Promoting Sexual Performance of a Child is a class D felony and punishable by 2 1/3 to 7 years in prison for a first felony conviction. There are many other sentencing options, including:
- A straight conditional discharge;
- Probation for 10 years; or
- A split sentence of up to 6 months in jail and up to 10 years of probation or a 3-year conditional discharge
Like Disseminating Indecent Material to Minors in the First Degree, if the crime is a sexually motivated offense, the act was for his or her own sexually gratification, then the sentence will be more severe. If that’s the case, for a first felony conviction, a jail sentence would be determinate between 2 and 7 years and followed by 3 to 10 years of post-release supervision.
In addition, there are serious restrictions on one’s freedom of movement if the victim / complaining witness was under 18 when the act occurred or the defendant is designated a level 3 sex offender. A defendant may also be required to stay away from schools and places or people who are under 18 are present, without prior approval.
Sharing obscene material with a child is punished more severely if the sender asks the child to engage in sexual activity.
Disseminating Indecent Material to Minors and Other Sex Crimes
If Disseminating Indecent Material to Minors or Promoting Sexual Performance of a Child is charged on the basis of a recording of the sexual acts between the minor and the person charged, then the act(s) could lead to additional charges including Rape, Criminal Sexual Act and/or Sexual Abuse. Some of these crimes depend on the age difference between the defendant and the victim and/or an age threshold for the complaining witness.
Teen Sexting, Teenage Defendants and Youthful Offender Status
As noted above, even a teenager who sends or induces another minor to engage in sexual activity via an electronic form like texting or social media will be prosecuted. In other words, it is not a defense to say that both teenagers are under the age of adulthood. In New York, the age of criminal reasonability is 16, which is among the oldest in the nation. However, that does not mean that a boy or girl under the age of 16 will not be prosecuted. It simply means that a defendant aged 16 or older will be prosecuted in Supreme Court like other adults, while a person younger than 16 will be prosecuted in Family Court.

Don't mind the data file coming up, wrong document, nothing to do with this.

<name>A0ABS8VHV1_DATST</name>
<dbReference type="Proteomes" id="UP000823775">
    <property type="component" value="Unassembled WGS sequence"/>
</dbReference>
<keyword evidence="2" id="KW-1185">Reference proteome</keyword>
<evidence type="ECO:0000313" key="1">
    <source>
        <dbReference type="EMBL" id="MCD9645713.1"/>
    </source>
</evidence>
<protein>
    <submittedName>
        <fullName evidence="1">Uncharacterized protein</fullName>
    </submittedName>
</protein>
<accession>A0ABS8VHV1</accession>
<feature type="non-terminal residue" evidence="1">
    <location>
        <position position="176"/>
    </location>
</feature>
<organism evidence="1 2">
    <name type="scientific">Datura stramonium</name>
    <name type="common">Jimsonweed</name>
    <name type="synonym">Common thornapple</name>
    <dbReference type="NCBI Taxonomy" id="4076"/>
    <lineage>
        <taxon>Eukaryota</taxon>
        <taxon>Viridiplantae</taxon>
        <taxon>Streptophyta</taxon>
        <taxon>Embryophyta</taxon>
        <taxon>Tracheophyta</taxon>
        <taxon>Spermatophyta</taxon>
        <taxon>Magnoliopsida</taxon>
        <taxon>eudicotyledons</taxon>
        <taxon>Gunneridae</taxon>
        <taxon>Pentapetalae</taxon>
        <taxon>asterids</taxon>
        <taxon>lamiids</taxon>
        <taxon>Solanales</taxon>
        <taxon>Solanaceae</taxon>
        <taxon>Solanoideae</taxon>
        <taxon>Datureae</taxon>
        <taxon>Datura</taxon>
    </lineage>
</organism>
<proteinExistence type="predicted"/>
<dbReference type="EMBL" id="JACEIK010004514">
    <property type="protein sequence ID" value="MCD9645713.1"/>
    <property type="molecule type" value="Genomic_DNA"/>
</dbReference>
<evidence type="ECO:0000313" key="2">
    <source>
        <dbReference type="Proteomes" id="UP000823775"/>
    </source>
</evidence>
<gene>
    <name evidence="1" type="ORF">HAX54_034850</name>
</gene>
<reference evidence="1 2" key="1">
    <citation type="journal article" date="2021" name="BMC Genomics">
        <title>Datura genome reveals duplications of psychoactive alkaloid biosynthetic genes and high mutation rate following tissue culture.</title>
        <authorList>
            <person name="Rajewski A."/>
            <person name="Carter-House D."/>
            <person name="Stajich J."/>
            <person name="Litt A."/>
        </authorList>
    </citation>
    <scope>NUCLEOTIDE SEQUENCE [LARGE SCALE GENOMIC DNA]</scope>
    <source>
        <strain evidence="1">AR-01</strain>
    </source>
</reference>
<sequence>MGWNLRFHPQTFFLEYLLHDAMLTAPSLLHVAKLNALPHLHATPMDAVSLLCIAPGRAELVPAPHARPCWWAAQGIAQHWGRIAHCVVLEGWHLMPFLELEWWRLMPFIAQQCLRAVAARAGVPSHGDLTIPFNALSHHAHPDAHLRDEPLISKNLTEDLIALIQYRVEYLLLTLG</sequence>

However, if a teenager who is between 16 and 18 is charged as an adult, Youthful Offender status may be available. The advantage to Youthful Offender status is that a teenager will not have the burden of a criminal record. If the status is granted, and it is within the discretion of a judge, then all records are sealed with the exception of extremely limited access by law enforcement and state agencies.
Youthful Offender status does not necessarily mean that the defendant will avoid jail time. However, in the Disseminating Indecent Material to Minors in the First Degree and Promoting Sexual Performance of a Child cases, the class D felonies become class E felonies if a person is adjudicated as a Youthful Offender. That means that the potential jail sentences are shorter and registration to the Sexual Offender Registry is not required.
Teen Sexting and Federal Law
The acts described above and other, similar acts may also give rise to federal criminal charges. In particular, federal law makes it a crime to use a computer to send, receive, distribute or reproduce any depiction of a minor engaging in sexually explicit conduct. The federal sentences for analogous crimes in New York are far harsher with some requiring a mandatory minimum prison sentence even for a first offense. However, the Federal Juvenile Delinquency Act (FJDA) provides that whenever possible, juveniles should be prosecuted in state rather than federal courts. Therefore, prosecution under federal law may be unlikely for minors.
The Consequences of Teen Sexting Can Be Serious – Talk to an Attorney Today
Teen Sexting allegations can carry lifelong consequences, even when the act involved nothing more than a teenage boy or girl sending an explicit photo of himself or herself to her teenage friend. If you are facing charges or your child has been accused of one of the above crimes, you can’t afford to leave the outcome to chance or hope that the prosecutor or judge will be sympathetic.